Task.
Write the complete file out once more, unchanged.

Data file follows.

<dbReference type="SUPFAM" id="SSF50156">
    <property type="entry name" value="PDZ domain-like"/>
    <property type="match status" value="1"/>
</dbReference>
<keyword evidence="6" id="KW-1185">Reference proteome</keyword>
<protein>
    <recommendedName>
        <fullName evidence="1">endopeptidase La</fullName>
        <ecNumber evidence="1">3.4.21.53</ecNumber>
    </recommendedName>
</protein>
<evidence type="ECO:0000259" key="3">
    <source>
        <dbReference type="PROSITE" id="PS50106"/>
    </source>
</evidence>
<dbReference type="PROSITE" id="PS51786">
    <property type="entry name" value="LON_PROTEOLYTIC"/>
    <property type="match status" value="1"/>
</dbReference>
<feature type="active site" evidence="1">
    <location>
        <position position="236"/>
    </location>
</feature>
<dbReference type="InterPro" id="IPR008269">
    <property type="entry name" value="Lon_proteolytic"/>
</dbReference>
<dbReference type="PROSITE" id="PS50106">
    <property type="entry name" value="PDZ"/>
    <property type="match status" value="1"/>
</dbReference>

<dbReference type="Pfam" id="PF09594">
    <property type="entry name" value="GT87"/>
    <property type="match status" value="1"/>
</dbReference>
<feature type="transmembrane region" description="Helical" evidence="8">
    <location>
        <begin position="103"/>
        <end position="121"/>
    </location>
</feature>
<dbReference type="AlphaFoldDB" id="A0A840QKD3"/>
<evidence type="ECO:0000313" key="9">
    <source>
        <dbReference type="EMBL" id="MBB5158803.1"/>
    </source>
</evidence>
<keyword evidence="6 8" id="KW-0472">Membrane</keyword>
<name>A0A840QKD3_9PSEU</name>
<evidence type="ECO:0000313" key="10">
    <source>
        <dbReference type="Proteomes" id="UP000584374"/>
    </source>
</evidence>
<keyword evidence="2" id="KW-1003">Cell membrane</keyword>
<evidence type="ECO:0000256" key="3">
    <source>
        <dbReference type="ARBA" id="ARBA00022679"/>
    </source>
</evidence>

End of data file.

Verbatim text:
<dbReference type="SUPFAM" id="SSF50156">
    <property type="entry name" value="PDZ domain-like"/>
    <property type="match status" value="1"/>
</dbReference>
<keyword evidence="6" id="KW-1185">Reference proteome</keyword>
<protein>
    <recommendedName>
        <fullName evidence="1">endopeptidase La</fullName>
        <ecNumber evidence="1">3.4.21.53</ecNumber>
    </recommendedName>
</protein>
<evidence type="ECO:0000259" key="3">
    <source>
        <dbReference type="PROSITE" id="PS50106"/>
    </source>
</evidence>
<dbReference type="PROSITE" id="PS51786">
    <property type="entry name" value="LON_PROTEOLYTIC"/>
    <property type="match status" value="1"/>
</dbReference>
<feature type="active site" evidence="1">
    <location>
        <position position="236"/>
    </location>
</feature>
<dbReference type="InterPro" id="IPR008269">
    <property type="entry name" value="Lon_proteolytic"/>
</dbReference>
<dbReference type="PROSITE" id="PS50106">
    <property type="entry name" value="PDZ"/>
    <property type="match status" value="1"/>
</dbReference>

<dbReference type="Pfam" id="PF09594">
    <property type="entry name" value="GT87"/>
    <property type="match status" value="1"/>
</dbReference>
<feature type="transmembrane region" description="Helical" evidence="8">
    <location>
        <begin position="103"/>
        <end position="121"/>
    </location>
</feature>
<dbReference type="AlphaFoldDB" id="A0A840QKD3"/>
<evidence type="ECO:0000313" key="9">
    <source>
        <dbReference type="EMBL" id="MBB5158803.1"/>
    </source>
</evidence>
<keyword evidence="6 8" id="KW-0472">Membrane</keyword>
<name>A0A840QKD3_9PSEU</name>
<evidence type="ECO:0000313" key="10">
    <source>
        <dbReference type="Proteomes" id="UP000584374"/>
    </source>
</evidence>
<keyword evidence="2" id="KW-1003">Cell membrane</keyword>
<evidence type="ECO:0000256" key="3">
    <source>
        <dbReference type="ARBA" id="ARBA00022679"/>
    </source>
</evidence>